The city of Houston has long been in the process of reinventing itself, constantly building, developing, demolishing and doing it all over again. With that comes downsides and the possibility of changing a neighborhood’s history and culture.
For that reason, the city of Houston has a process for designating historic districts. It’s not always easy to do; there’s also a heritage district designation for streets and rights-of-way.
The newest proposal, however, would create a conservation district, which would do a better job at preserving cultural aspects of the city, according to the task force that created it.
Council member Michael Kubosh tagged the initiative on Wednesday, which held a vote on it for a week. He joined Houston Matters on Thursday to explain why.
The proposed initiative as it stands has identified six neighborhoods that would qualify as conservation districts: Independence Heights, Magnolia Park/Manchester, Acres Homes, Pleasantville, Freedmen’s Town, and Piney Point.
“Who is representing these districts that have no representation, that this may benefit them?” he said. “I started getting calls from constituents and people from South Park called and started saying ‘How did these six get picked, how did we get overlooked?’ I said, I’ll ask the mayor how they were selected.”
Kubosh said his response from the mayor wasn’t satisfactory, and he wanted to see data.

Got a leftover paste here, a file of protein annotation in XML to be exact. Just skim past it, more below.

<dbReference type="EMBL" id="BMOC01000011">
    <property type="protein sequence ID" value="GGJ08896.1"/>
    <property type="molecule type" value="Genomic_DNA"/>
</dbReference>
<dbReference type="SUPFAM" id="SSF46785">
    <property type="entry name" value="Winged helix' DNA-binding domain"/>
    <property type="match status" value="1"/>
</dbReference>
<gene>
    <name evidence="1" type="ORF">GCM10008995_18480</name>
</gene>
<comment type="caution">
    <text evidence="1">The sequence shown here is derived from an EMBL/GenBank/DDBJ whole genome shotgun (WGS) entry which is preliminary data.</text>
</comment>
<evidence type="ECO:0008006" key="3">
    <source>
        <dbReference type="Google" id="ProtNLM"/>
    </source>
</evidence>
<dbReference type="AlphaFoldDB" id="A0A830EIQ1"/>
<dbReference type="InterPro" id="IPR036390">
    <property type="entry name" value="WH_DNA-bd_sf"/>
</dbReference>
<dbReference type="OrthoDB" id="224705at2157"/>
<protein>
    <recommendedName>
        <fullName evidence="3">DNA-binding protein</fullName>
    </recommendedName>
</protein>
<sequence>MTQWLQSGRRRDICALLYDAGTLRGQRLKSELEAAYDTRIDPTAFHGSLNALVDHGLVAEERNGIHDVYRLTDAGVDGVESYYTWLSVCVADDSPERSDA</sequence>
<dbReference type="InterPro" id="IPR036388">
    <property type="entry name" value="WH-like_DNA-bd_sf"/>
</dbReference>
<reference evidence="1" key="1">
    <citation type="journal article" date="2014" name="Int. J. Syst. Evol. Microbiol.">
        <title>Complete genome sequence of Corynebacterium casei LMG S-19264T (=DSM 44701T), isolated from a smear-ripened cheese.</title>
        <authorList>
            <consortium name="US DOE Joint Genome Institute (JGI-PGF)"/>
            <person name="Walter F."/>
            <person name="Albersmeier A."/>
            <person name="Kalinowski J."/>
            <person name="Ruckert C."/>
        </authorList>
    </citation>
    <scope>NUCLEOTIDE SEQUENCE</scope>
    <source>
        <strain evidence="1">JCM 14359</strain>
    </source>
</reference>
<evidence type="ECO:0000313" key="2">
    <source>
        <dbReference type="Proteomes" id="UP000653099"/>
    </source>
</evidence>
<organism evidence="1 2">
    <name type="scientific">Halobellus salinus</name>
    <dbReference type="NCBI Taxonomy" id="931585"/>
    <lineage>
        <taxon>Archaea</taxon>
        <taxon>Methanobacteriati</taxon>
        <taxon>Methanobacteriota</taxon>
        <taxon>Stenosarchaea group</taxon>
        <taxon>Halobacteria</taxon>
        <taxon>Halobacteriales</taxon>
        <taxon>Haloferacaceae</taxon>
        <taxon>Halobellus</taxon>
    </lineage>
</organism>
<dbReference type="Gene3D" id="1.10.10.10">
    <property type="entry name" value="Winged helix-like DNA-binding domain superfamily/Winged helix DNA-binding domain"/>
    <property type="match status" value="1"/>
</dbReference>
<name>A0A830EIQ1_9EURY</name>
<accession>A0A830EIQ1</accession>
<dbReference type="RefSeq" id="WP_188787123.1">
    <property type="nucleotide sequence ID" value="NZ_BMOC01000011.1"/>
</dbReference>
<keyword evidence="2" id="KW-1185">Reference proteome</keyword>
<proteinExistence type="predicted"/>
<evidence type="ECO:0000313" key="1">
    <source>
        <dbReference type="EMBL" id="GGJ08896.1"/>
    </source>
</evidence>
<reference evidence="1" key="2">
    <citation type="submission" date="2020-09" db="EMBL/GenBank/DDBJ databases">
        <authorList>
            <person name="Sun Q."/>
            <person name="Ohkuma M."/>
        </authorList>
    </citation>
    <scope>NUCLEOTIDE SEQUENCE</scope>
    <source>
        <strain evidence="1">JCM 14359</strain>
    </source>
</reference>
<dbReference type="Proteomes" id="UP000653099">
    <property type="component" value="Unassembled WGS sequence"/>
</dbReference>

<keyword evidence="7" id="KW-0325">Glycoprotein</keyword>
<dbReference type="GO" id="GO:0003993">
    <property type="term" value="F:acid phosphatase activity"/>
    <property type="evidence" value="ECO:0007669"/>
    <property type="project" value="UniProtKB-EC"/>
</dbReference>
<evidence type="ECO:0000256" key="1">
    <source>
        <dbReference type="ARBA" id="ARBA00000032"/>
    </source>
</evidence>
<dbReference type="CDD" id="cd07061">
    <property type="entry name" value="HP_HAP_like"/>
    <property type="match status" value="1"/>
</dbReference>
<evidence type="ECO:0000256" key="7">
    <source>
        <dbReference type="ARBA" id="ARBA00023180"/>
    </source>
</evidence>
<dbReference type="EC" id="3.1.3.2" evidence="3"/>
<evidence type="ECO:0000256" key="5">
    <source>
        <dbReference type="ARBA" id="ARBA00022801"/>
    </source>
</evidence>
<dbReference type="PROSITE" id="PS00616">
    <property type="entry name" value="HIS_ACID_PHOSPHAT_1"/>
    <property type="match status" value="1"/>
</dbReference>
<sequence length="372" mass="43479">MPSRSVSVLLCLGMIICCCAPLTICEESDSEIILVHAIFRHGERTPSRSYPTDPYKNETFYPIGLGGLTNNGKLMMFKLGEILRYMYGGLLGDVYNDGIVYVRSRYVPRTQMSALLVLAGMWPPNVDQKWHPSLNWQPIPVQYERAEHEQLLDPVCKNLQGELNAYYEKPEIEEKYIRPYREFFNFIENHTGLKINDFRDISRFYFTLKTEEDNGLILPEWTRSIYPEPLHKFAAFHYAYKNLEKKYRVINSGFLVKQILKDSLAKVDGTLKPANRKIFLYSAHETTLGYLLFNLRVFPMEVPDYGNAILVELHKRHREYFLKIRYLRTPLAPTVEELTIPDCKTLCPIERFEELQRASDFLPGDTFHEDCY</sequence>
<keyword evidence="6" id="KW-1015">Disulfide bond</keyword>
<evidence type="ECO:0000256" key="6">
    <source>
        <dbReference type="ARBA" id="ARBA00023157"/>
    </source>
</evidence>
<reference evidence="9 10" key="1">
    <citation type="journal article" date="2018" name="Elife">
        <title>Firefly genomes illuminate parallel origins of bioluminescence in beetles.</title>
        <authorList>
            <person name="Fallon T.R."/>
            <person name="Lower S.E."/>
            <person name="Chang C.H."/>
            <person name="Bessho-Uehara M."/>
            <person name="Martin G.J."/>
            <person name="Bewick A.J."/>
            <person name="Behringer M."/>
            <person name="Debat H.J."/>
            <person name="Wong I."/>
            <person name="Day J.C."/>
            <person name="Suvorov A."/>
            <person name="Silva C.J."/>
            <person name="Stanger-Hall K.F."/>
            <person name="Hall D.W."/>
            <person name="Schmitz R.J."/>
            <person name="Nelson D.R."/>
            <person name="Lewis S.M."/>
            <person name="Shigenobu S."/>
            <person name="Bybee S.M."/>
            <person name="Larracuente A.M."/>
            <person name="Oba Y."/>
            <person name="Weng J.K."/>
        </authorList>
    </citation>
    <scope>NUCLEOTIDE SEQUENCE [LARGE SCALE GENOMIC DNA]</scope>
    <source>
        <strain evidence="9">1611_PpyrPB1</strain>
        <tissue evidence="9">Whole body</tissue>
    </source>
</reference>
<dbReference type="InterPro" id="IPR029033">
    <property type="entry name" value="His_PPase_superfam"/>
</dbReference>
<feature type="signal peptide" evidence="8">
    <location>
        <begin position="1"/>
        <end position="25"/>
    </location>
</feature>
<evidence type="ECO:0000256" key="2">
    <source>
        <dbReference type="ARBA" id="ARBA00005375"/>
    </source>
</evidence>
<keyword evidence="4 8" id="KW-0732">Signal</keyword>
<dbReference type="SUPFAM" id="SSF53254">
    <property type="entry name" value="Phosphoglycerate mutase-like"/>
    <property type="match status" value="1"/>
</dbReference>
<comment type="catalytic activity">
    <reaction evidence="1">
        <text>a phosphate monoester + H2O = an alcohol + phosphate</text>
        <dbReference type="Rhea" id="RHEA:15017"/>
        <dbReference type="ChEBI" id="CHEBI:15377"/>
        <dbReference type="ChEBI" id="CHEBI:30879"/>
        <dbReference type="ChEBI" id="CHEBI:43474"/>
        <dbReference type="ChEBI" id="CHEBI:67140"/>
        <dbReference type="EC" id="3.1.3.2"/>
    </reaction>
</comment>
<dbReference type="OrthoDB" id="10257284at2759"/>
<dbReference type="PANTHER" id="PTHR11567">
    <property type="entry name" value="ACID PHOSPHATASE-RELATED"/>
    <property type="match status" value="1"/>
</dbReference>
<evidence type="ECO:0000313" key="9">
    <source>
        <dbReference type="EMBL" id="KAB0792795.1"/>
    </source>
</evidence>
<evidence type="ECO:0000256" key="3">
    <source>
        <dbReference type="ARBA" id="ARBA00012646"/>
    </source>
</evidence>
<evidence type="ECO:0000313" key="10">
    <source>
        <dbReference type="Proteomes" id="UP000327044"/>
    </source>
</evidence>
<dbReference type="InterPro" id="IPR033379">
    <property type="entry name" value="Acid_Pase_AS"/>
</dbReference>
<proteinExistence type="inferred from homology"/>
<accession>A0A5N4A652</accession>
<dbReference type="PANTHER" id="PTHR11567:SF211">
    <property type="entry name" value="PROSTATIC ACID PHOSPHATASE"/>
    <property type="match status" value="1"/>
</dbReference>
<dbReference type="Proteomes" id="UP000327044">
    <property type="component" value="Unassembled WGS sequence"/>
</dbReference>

“Was there a vote, a survey, is it more than just the council members wanting this in their district,” he said. He said after he delayed the vote, he got a “barrage of calls.”
“Some asking why they were left out, some thinking I was opposed to it. I’m just trying to garner information.”
Kubosh said there needed to be pause to take a look at “unintended consequences that may take place.”
“Once you pass it, it’s passed,” he said.
The city of Houston doesn’t have traditional zoning, aside from deed-restricted neighborhoods, and historic districts, and this could be a zoning issue.
“Think about this: you bought property in different areas and you had intentions to build something there, and then we pass this, and all of a sudden your property doesn’t have the same value to you anymore,” Kubosh said.
Kubosh added that designations can also affect how a person maintains their properties.
Kubosh said he doesn’t oppose the initiative, and he understands the need to preserve some neighborhoods like Independence Heights.
“I understand Independence Heights,” he said. “We tore down the city hall that was there that had been there for many years.”